Now that the snow has melted and the temperatures are warmer, most of us want to get outside and hike! But, mud season is not a good time for hiking in certain areas. Rain and melting snow at higher elevations are keeping many of Vermont's hiking trails wet and muddy. When hikers tramp on saturated soils, they cause soil compaction and erosion as well as damage to the trail and surrounding vegetation. Please help protect the fragile trails this time of year by staying off muddy trails.
Higher elevation soils take longer to dry out. This year mud season is early. A trail may be dry at the trailhead, but is muddy at a higher elevation this time of year. If you notice this happening, please turn around! Trails at lower elevations, dirt roads, and recreation paths provide excellent places for early spring walking.
Along with the warmer weather, there are many aspects of nature beginning to emerge for us to enjoy. Thank you for helping to preserve our beautiful natural resources!
Guidelines to follow when hiking this time of year
• If a trail is so muddy that you need to walk on the vegetation beside it, turn back and seek another place to hike.
• Plan spring hikes in hardwood forests at lower elevations.
• Avoid spruce-fir (conifer) forest at higher elevations and on north slopes before late May and from the end of October until frozen or snow covered.
• Camels Hump and Mt Mansfield trails are technically closed from April to Memorial day, but because of the early mud season the trails are currently closed until they dry out. Please do not hike here. Stay below 3000 ft during these times of year.
Staying away from certain places during mud season makes them ready to enjoy this summer. Have fun out there!
By Rebecca Roy
Vermont State Parks Conservation Education Coordinator Our white pine trees--taller than every other
tree in the Vermont woods, are heavily laden with cones this year. These giants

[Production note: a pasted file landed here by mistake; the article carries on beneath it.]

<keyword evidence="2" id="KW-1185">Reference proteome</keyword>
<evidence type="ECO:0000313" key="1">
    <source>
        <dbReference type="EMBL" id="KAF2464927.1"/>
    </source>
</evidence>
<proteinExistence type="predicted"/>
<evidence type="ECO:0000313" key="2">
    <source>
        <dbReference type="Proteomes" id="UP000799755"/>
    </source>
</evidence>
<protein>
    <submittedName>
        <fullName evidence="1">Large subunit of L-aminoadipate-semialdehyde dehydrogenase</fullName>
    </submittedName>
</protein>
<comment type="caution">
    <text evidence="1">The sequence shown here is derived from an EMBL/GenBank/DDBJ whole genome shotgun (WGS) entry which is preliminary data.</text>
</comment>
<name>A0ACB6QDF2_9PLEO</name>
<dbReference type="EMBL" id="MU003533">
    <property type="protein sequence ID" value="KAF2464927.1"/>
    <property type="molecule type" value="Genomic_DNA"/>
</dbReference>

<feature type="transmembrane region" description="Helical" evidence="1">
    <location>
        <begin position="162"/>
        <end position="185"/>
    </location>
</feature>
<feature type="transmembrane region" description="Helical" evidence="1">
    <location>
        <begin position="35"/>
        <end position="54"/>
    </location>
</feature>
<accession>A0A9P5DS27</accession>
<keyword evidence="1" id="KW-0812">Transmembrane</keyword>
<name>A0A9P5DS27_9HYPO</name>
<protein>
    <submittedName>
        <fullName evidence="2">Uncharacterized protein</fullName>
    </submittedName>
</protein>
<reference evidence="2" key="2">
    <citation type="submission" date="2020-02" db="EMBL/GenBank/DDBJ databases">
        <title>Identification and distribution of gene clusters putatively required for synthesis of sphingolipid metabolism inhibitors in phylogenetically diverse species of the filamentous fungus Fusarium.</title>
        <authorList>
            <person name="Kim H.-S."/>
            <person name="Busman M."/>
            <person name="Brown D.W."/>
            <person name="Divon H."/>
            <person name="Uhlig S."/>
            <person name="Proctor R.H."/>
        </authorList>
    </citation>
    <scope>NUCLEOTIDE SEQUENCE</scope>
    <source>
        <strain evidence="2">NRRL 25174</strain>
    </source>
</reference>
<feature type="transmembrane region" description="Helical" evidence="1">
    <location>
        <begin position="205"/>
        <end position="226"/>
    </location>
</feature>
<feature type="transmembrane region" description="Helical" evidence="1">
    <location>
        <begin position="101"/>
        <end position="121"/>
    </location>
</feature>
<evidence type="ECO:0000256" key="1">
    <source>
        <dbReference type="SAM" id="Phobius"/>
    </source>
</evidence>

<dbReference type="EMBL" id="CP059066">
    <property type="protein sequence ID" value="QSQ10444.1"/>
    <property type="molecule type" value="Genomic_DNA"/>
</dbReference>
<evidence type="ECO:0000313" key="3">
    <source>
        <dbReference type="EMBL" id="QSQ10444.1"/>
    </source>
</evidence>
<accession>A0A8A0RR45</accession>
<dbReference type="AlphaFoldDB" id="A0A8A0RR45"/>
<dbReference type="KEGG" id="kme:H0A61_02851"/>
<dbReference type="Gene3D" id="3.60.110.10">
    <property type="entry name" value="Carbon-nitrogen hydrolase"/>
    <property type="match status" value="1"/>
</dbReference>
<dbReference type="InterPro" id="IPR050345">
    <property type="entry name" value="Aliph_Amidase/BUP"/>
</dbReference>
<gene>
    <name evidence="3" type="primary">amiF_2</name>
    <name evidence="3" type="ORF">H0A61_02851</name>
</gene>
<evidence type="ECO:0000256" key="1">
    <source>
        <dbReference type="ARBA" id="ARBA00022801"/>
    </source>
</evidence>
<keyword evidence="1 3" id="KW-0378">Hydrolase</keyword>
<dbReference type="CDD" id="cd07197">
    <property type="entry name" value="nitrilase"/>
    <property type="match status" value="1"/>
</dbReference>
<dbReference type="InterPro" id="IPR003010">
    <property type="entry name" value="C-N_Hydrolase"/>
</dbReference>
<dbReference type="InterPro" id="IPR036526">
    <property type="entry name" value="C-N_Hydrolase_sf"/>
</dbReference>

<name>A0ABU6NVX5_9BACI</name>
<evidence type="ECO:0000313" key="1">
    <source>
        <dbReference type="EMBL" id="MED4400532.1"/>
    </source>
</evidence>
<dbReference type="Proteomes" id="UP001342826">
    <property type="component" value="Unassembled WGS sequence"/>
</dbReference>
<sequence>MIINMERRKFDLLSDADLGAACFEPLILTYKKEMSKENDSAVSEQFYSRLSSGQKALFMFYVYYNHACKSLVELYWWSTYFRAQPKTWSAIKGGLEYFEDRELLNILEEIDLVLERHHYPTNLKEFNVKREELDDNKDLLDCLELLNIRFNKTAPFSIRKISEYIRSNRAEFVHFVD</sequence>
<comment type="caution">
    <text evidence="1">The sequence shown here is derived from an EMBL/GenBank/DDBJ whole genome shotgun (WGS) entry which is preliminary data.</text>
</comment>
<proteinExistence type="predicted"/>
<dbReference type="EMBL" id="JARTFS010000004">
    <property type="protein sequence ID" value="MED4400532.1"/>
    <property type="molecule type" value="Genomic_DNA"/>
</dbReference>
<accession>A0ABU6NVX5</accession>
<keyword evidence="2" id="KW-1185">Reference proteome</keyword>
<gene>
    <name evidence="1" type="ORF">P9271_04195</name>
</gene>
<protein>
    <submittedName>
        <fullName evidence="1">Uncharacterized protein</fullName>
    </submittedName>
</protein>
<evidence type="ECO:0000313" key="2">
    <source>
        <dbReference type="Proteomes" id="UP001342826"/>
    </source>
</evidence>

of the forest started the summer months growing bright green female cones in
large clumps at the ends of all the upper branches. The cones were so
plentiful, they weighed the branches into curved arches pointing down.
Throughout the summer, the seeds hidden under the cone bracts developed, the
cones turned brown, and the seeds came sailing out with their adapted
wing--hopefully planting some new white pines. At least that is the goal of the
pine tree as it grows more and more cones, and more and more seeds. The summer of 2016 we saw a drought. Remember
how low the lake levels dropped that summer? Well, our trees are reacting to
that stress by producing way more seeds, nuts and fruits than normal. Our pine
trees started developing this year’s cones in 2016, so the drought triggered
them to grow …
Winter is a beautiful time
of year here in the northeast. Everywhere you look there is snow sparkling in
the sun, icicles in the windows, snow-capped mountains in the distance, and
this week, breathtakingly cold weather! In an effort to embrace the
temperatures, we at Vermont State Parks decided to embark on a project that
combines ice, art, balloons, and some freezing temperatures. What could it be? GIANT ICE MARBLES!
What you will need: -Balloons -Food coloring -Water -Freezing air or a freezer How to make them: 1. First, open the mouth of the balloon and place several drops of
food coloring inside. You can use the standard colors or mix your own by
combining two different colors. 2. Stretch the mouth of the balloon around the head of a
faucet. Slowly fill it up with water until the balloon is slightly smaller than a
bowling ball. Note: If the balloon loses grip with the faucet, things can
get messy. Keep afirm hold on the top of the balloon and hold the bottom to keep it
steady. 3. Tightly …
Days are getting shorter, nights are chilly and some stray trees have started to turn red, orange and
gold. Summer may be over, but about half of our parks are open through Columbus Day, and a select few are open even later. So stop by for a visit- fall is a great time for camping, hiking, paddling, or getting in one final picnic before the earmuffs come on.